Deep within the heart of the Appalachian Mountains, a rich tapestry of superstitions and folklore has woven itself into the lives of its people. These eerie and enchanting tales have been passed down through generations, shaping the way communities view life, death, and the supernatural. Let’s explore some spine-tingling Appalachian wives’ tales that continue to send shivers down the spine:

1. Covering Mirrors Black for Death: Covering mirrors with black cloth when someone passes away is believed to prevent their spirit from becoming trapped in the mirror, ensuring a peaceful transition to the afterlife. Another superstition is the next person to look in the mirror after the death of a loved one will die next.


2. Bird in the House Means a Death Is Approaching: The fluttering of a bird inside the house is an omen of impending doom. The presence of a bird is thought to foretell a death within the family or community.


3. Bad Things Come in Threes – Appalachia Fatalism: This superstition suggests that when misfortune strikes, it does so in a series of three. Be it accidents, illnesses, or other calamities, brace yourself for a trio of woes.


4. Haints Appear as Animal Shapes: “Haints” are restless spirits that haunt the living, and they are believed to manifest as various animal shapes. Seeing a mysterious animal at night can send shivers down one’s spine as it may be a harbinger of the supernatural.


5. Saying Ezekiel 16:6 to Stop Bleeding: In times of emergency, the Bible verse Ezekiel 16:6 is invoked to stop bleeding. This practice, reminiscent of faith healing, has deep roots in Appalachian culture and history.


6.Haint Blue”: This originated from the Gullah culture in South Carolina and Georgia but has influence in Appalachia. Painting the porch roof a pale blue-green is believed to ward off evil spirits. Haints will assume the ceiling is the sky or water and get confused on how to enter the house.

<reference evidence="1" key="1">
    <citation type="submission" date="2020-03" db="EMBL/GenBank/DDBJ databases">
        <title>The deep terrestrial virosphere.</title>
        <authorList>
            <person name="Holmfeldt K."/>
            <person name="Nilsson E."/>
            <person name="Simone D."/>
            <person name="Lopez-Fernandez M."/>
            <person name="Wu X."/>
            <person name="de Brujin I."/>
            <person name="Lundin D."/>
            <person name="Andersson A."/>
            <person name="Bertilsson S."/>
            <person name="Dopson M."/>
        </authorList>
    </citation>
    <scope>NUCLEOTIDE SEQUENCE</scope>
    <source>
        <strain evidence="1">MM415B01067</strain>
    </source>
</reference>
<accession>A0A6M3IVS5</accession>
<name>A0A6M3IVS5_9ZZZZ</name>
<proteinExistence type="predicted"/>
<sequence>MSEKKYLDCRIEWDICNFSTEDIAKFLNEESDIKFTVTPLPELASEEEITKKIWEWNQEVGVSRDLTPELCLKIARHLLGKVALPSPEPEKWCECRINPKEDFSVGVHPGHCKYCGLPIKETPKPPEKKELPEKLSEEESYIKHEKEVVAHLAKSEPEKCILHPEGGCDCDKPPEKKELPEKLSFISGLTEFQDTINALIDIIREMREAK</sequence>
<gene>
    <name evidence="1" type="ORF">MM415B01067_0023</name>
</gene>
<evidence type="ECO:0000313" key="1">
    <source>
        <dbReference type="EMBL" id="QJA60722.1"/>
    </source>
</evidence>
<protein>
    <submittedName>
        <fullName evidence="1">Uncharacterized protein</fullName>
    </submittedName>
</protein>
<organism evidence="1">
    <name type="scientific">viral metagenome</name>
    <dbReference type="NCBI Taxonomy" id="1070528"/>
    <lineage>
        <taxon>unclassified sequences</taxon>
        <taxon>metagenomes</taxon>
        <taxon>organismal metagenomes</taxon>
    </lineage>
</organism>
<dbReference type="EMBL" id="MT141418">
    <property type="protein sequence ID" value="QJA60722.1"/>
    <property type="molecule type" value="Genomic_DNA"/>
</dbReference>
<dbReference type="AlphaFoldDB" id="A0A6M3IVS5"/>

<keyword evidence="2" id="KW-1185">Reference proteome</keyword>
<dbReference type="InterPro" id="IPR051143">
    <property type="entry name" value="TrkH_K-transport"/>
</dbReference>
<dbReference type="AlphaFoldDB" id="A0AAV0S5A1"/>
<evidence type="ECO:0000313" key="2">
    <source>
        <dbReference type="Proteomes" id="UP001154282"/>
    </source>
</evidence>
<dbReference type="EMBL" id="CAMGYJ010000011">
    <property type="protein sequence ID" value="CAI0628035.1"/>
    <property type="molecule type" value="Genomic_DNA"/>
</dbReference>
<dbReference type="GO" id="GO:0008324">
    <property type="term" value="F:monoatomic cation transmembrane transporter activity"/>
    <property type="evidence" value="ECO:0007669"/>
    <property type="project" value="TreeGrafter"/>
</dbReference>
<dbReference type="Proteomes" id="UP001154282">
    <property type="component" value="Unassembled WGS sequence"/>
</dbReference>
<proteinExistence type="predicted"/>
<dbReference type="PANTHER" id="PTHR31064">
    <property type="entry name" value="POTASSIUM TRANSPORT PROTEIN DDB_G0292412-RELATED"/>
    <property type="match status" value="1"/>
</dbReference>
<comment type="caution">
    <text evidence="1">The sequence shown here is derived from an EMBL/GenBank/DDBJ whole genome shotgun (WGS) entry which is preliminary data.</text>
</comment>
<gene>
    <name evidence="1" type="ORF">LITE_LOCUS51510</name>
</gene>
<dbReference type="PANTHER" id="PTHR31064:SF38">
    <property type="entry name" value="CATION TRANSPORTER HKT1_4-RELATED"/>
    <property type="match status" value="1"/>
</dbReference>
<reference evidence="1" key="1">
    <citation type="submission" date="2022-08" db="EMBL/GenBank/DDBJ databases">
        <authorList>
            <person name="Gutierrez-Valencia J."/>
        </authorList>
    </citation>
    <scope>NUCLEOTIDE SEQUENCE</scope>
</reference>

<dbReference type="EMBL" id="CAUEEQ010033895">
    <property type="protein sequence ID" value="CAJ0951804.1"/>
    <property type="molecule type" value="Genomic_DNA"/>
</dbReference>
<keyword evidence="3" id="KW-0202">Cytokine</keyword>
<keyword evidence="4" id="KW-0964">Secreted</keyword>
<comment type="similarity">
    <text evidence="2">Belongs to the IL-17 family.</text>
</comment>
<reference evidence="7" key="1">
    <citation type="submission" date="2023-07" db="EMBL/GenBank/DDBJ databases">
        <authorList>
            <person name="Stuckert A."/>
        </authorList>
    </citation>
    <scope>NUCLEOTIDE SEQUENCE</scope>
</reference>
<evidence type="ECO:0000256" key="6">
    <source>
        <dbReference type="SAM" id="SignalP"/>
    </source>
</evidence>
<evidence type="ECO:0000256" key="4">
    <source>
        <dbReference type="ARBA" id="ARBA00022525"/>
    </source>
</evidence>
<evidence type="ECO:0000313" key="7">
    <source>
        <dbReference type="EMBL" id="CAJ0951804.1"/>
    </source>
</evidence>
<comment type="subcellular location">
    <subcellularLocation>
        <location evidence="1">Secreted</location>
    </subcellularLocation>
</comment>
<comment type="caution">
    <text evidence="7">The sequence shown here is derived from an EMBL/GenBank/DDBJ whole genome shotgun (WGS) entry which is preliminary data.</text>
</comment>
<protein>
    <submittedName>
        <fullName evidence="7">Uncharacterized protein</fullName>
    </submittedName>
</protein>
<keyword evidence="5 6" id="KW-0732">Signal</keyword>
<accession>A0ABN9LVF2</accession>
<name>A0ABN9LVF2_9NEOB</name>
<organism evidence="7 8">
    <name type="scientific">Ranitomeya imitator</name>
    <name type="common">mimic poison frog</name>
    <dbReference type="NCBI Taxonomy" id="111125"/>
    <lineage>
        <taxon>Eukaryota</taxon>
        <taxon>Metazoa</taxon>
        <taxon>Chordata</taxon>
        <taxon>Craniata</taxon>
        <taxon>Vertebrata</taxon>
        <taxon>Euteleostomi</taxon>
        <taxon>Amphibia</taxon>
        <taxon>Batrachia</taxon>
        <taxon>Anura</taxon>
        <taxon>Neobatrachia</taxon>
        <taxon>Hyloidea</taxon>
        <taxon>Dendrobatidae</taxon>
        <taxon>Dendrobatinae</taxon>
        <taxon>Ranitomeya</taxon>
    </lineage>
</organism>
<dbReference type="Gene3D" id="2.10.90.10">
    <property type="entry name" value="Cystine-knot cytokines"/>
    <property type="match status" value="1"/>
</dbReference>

As we delve into these spine-chilling Appalachian wives’ tales, we not only glimpse the region’s rich folklore but also gain insight into the strong sense of community and spirituality that defines life in the mountains. These traditions may seem mysterious and eerie, but they are a testament to the enduring power of storytelling and the human need to make sense of life’s mysteries, especially in the heart of Appalachia. So, as you explore these tales, remember to keep one eye on the shadows – you never know what might be lurking there.

If you’re interested in listening to more storytelling, join us for a spine-tingling evening at Brews & Boos in Jimmy Neil Smith Park! Enjoy ghost stories with world-renowned storytellers Lyn Ford and Michael Reno-Harrell along with fall-themed brews, cider, and delicious bites from Main Street Café & Catering. Bring your blankets and chairs for a night of chills and thrills! Tickets available online at or call Jonesborough Visitors Center at 423.753.1010. Limited gate tickets available!

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